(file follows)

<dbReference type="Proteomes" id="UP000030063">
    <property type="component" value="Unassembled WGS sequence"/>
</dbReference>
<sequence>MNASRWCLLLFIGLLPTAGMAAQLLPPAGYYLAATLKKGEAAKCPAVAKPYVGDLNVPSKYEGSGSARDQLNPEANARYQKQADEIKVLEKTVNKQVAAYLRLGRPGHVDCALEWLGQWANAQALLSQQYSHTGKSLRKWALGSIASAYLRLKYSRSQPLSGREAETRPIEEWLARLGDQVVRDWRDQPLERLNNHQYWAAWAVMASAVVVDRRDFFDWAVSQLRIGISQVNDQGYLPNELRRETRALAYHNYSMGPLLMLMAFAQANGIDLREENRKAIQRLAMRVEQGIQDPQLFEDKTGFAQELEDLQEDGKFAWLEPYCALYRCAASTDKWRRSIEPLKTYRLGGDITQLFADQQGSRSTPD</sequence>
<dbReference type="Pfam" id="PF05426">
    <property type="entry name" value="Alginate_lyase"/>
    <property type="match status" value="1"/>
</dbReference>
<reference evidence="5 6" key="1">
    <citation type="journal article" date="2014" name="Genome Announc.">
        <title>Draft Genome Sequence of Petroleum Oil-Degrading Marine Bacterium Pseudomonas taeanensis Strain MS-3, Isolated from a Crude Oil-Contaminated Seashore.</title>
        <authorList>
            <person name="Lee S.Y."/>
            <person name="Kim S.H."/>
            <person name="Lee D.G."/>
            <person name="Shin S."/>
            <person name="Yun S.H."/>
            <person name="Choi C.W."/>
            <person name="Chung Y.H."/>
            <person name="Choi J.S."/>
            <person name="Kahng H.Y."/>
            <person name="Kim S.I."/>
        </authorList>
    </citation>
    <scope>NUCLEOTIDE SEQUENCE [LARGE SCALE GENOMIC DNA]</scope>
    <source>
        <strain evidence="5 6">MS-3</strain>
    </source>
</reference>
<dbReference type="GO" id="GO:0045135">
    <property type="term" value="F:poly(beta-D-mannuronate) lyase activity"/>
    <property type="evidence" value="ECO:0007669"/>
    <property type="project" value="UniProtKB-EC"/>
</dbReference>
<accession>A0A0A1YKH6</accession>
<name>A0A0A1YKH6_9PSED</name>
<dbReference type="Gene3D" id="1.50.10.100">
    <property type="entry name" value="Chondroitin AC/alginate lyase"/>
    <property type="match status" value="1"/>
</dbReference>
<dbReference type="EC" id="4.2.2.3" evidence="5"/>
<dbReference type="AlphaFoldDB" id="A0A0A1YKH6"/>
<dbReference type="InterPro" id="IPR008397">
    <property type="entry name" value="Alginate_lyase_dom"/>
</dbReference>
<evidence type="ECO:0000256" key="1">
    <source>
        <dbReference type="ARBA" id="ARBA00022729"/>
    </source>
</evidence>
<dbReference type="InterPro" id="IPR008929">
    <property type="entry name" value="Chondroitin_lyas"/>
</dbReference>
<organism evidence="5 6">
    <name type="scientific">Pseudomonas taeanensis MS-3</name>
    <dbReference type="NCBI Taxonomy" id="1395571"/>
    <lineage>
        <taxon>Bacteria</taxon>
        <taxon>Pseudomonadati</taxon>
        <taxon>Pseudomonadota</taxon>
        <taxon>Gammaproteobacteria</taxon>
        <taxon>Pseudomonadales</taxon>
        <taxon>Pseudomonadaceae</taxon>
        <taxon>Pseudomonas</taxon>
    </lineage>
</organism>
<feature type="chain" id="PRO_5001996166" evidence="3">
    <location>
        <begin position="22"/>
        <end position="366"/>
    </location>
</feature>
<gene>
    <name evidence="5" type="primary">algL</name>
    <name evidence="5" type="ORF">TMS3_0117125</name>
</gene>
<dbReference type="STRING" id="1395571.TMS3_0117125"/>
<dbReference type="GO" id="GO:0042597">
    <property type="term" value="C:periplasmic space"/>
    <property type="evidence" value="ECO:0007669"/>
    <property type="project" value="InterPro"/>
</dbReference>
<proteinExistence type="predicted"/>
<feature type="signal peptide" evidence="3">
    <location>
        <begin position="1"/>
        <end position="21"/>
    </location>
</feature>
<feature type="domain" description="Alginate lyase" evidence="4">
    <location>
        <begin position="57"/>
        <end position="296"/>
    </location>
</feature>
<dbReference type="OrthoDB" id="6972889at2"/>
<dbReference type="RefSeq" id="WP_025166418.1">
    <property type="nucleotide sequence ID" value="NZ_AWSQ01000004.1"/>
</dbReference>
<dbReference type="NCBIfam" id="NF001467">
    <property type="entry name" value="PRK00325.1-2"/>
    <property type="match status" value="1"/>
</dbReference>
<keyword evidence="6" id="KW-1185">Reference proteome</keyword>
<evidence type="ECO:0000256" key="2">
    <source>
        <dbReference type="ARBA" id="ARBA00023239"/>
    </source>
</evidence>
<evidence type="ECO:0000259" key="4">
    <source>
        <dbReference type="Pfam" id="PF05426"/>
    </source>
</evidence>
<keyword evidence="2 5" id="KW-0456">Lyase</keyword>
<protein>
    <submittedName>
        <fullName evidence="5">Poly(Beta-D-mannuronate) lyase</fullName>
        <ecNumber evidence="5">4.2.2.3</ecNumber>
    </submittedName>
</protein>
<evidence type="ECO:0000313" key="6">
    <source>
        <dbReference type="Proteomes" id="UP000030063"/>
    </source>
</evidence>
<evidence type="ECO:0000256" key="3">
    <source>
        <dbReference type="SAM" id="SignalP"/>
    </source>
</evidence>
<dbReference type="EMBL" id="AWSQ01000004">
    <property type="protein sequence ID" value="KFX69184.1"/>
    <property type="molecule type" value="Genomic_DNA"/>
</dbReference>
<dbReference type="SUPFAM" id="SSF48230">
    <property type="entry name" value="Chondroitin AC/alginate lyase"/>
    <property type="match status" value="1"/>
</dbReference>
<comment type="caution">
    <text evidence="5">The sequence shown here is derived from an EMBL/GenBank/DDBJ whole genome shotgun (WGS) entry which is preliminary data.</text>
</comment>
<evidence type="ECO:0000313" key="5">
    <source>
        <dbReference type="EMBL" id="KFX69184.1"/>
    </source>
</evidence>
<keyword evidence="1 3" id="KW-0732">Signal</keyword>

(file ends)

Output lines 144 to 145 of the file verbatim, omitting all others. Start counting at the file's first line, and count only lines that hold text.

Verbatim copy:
    <source>
        <dbReference type="EMBL" id="KFX69184.1"/>